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Time, expectations and financial markets

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  • Herr, Hansjörg
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    Abstract

    After the breakdown of the Bretton Woods system and the beginning of the neoliberal revolution, financial markets became very unstable. The theoretical background of the neoliberal revolution stands in the tradition of Léon Walras. He was very much impressed by Isaac Newton, used his methodology and wanted to lift economic thinking on the same level as Newton's mechanics. The rational expectation approach and the hypothesis of efficient financial markets follow this methodology. In a Keynesian-Schumpeterian approach, expectations cannot be explained by economic models - as in the case of rational expectations. The economy is not a self-regulating stable system. Development depends on social and political processes which are beyond the scope of narrow economic modelling. The world needs a fundamental re-regulation of asset and financial markets as well as labour markets to turn globalisation into a project with more winners than there are now. --

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    Bibliographic Info

    Paper provided by Berlin School of Economics and Law, Institute for International Political Economy (IPE) in its series IPE Working Papers with number 03/2009.

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    Date of creation: 2009
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    Handle: RePEc:zbw:ipewps:032009

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    Web page: http://www.ipe-berlin.org/
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    Related research

    Keywords: Macroeconomics; Post-Keynesian; Financial Markets and the Macroeconomy;

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    References

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    1. Truger, Achim & Schulten, Thorsten & Hein, Eckhard, 2004. "Wage trends and deflation risks in Germany and Europe," WSI Discussion Papers 124, Wirtschafts- und Sozialwissenschaftliches Institut (WSI), Hans-Böckler-Stiftung.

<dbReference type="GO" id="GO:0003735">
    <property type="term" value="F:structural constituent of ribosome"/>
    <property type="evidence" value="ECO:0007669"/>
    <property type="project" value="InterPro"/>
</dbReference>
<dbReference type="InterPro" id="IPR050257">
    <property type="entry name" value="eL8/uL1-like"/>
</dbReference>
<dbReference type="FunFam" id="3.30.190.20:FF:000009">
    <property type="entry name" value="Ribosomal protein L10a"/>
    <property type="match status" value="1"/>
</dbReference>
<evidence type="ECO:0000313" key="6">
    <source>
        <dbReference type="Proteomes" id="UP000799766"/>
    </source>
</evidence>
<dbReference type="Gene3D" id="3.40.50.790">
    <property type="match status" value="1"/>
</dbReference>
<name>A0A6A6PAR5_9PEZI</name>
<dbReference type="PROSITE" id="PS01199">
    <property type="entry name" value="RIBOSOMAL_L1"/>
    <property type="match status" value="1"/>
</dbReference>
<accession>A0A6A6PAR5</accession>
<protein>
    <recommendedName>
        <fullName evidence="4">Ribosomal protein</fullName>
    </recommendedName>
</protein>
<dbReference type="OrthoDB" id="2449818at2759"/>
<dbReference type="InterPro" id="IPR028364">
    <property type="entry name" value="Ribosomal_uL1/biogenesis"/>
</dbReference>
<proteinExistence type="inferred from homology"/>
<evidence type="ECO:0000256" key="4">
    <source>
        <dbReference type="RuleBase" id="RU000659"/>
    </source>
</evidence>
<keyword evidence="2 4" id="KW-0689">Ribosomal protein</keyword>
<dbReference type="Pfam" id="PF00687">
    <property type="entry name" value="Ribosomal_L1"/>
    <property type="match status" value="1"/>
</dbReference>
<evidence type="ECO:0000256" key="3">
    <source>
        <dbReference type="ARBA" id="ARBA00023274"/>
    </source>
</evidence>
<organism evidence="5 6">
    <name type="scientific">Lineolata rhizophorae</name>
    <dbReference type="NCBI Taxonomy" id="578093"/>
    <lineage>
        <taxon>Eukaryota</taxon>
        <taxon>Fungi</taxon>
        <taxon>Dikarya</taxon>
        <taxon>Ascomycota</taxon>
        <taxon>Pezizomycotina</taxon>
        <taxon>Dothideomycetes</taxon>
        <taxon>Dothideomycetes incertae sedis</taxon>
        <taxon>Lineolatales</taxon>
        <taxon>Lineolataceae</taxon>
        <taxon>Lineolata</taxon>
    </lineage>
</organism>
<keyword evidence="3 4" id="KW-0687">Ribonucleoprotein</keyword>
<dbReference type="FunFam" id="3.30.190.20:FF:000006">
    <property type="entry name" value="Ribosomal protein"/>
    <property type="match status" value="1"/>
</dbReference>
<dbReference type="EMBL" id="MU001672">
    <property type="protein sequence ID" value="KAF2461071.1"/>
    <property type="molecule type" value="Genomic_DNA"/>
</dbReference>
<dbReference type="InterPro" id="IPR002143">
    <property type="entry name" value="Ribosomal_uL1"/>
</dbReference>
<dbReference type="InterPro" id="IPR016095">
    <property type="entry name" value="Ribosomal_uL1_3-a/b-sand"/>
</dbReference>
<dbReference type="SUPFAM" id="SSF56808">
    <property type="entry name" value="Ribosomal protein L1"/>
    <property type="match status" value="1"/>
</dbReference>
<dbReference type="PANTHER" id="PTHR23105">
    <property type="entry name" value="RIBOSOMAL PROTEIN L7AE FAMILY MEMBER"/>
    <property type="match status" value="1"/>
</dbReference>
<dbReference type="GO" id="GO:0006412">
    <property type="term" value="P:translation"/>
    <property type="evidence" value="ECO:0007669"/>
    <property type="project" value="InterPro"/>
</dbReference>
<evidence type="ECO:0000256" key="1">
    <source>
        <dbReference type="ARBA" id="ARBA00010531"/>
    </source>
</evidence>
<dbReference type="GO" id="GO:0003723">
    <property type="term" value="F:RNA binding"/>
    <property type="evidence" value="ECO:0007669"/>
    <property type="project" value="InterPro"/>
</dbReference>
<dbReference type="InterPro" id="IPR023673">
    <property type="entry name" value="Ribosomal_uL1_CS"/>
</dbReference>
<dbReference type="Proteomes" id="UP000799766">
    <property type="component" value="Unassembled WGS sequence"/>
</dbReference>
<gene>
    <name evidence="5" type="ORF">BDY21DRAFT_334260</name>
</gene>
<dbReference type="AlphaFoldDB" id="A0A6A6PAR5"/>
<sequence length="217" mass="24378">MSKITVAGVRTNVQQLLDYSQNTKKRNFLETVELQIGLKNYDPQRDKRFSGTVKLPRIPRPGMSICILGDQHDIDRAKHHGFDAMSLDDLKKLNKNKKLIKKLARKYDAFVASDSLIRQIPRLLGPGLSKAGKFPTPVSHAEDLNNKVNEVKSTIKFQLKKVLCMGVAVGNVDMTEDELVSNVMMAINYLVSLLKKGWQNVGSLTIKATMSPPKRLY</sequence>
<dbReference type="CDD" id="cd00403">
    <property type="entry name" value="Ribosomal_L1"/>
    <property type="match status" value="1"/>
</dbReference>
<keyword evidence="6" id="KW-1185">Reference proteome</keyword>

2. John Williamson, 2005. "Curbing the Boom-Bust Cycle: Stabilizing Capital Flows to Emerging Markets," Peterson Institute Press: Policy Analyses in International Economics, Peterson Institute for International Economics, Peterson Institute for International Economics, number pa75, November.
    3. Fama, Eugene F, 1970. "Efficient Capital Markets: A Review of Theory and Empirical Work," Journal of Finance, American Finance Association, American Finance Association, vol. 25(2), pages 383-417, May.
    4. Martin Hellwig, 2009. "Systemic Risk in the Financial Sector: An Analysis of the Subprime-Mortgage Financial Crisis," De Economist, Springer, Springer, vol. 157(2), pages 129-207, June.
    5. Lucas, Robert Jr., 1972. "Expectations and the neutrality of money," Journal of Economic Theory, Elsevier, Elsevier, vol. 4(2), pages 103-124, April.
    6. Paul Davidson, 1991. "Is Probability Theory Relevant for Uncertainty? A Post Keynesian Perspective," Journal of Economic Perspectives, American Economic Association, American Economic Association, vol. 5(1), pages 129-143, Winter.
    7. Hansjörg Herr, 2009. "The labour market in a Keynesian economic regime: theoretical debate and empirical findings," Cambridge Journal of Economics, Oxford University Press, Oxford University Press, vol. 33(5), pages 949-965, September.
    8. Lucas, Robert E, Jr, 1975. "An Equilibrium Model of the Business Cycle," Journal of Political Economy, University of Chicago Press, University of Chicago Press, vol. 83(6), pages 1113-44, December.
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    Cited by:
    1. Borgersen, Trond-Arne & King, Roswitha M., 2011. "Reallocation and restructuring: A generalization of the Balassa–Samuelson effect," Structural Change and Economic Dynamics, Elsevier, Elsevier, vol. 22(4), pages 287-298.

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